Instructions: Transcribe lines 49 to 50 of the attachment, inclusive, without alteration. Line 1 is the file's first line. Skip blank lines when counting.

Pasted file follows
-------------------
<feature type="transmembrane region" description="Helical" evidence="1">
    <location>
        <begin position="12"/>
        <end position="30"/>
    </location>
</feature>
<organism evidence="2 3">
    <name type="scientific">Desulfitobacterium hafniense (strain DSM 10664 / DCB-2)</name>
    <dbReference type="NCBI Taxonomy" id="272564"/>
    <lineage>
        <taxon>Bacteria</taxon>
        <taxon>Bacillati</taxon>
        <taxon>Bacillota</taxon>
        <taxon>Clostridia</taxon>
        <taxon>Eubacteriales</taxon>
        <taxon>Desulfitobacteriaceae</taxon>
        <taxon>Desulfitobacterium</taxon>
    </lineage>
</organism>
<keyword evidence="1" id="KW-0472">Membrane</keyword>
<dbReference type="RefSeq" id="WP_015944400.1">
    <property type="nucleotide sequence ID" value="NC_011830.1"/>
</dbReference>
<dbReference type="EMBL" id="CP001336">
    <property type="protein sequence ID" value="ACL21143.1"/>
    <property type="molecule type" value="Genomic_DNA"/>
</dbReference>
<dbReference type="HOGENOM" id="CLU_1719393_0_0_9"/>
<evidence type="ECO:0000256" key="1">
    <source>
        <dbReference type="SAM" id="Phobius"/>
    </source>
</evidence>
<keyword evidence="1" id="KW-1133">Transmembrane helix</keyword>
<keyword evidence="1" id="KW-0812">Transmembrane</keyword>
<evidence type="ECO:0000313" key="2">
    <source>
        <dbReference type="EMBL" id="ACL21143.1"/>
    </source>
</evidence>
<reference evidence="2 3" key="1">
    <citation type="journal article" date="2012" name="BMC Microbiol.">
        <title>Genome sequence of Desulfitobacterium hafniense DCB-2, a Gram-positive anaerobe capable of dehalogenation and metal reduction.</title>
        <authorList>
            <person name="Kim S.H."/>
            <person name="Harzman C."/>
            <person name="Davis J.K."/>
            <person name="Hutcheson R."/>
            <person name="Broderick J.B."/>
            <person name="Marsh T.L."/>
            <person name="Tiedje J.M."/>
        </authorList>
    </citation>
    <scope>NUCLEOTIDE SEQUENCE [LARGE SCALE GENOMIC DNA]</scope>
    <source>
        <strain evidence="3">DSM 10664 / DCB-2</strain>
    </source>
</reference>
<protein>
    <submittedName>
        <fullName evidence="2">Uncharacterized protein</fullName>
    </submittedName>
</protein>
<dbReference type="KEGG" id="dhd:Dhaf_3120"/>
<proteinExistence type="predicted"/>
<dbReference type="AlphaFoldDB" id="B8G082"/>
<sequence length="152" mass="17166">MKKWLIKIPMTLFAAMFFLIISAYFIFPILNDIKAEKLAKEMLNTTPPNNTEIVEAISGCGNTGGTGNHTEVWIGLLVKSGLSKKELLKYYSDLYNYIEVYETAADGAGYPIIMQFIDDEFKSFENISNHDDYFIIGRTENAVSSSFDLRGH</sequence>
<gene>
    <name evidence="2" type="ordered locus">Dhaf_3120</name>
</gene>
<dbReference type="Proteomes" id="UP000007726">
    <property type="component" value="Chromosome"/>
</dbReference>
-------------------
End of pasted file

            <person name="Broderick J.B."/>
            <person name="Marsh T.L."/>